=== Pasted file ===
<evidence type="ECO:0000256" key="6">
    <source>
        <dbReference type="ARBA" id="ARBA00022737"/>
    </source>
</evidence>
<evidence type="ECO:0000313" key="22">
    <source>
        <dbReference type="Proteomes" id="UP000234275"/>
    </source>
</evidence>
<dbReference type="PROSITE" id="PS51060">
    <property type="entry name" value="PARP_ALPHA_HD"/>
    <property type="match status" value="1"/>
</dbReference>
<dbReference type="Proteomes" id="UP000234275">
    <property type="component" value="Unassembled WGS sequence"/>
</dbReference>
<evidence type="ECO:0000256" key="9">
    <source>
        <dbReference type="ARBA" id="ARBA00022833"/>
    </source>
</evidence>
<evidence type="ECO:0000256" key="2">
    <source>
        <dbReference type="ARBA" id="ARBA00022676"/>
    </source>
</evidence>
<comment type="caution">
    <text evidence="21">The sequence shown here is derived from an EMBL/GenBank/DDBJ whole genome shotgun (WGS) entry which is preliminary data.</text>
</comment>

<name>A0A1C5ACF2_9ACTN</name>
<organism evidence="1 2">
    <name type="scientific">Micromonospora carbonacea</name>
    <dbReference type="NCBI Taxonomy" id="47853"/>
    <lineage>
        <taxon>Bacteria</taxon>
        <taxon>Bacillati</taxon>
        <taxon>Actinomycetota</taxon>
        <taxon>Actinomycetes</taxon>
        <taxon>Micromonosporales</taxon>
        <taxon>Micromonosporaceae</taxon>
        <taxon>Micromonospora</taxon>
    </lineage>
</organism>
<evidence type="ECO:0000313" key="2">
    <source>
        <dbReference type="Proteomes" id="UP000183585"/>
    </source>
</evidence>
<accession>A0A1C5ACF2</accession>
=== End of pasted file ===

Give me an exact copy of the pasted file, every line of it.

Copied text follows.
<evidence type="ECO:0000256" key="6">
    <source>
        <dbReference type="ARBA" id="ARBA00022737"/>
    </source>
</evidence>
<evidence type="ECO:0000313" key="22">
    <source>
        <dbReference type="Proteomes" id="UP000234275"/>
    </source>
</evidence>
<dbReference type="PROSITE" id="PS51060">
    <property type="entry name" value="PARP_ALPHA_HD"/>
    <property type="match status" value="1"/>
</dbReference>
<dbReference type="Proteomes" id="UP000234275">
    <property type="component" value="Unassembled WGS sequence"/>
</dbReference>
<evidence type="ECO:0000256" key="9">
    <source>
        <dbReference type="ARBA" id="ARBA00022833"/>
    </source>
</evidence>
<evidence type="ECO:0000256" key="2">
    <source>
        <dbReference type="ARBA" id="ARBA00022676"/>
    </source>
</evidence>
<comment type="caution">
    <text evidence="21">The sequence shown here is derived from an EMBL/GenBank/DDBJ whole genome shotgun (WGS) entry which is preliminary data.</text>
</comment>

<name>A0A1C5ACF2_9ACTN</name>
<organism evidence="1 2">
    <name type="scientific">Micromonospora carbonacea</name>
    <dbReference type="NCBI Taxonomy" id="47853"/>
    <lineage>
        <taxon>Bacteria</taxon>
        <taxon>Bacillati</taxon>
        <taxon>Actinomycetota</taxon>
        <taxon>Actinomycetes</taxon>
        <taxon>Micromonosporales</taxon>
        <taxon>Micromonosporaceae</taxon>
        <taxon>Micromonospora</taxon>
    </lineage>
</organism>
<evidence type="ECO:0000313" key="2">
    <source>
        <dbReference type="Proteomes" id="UP000183585"/>
    </source>
</evidence>
<accession>A0A1C5ACF2</accession>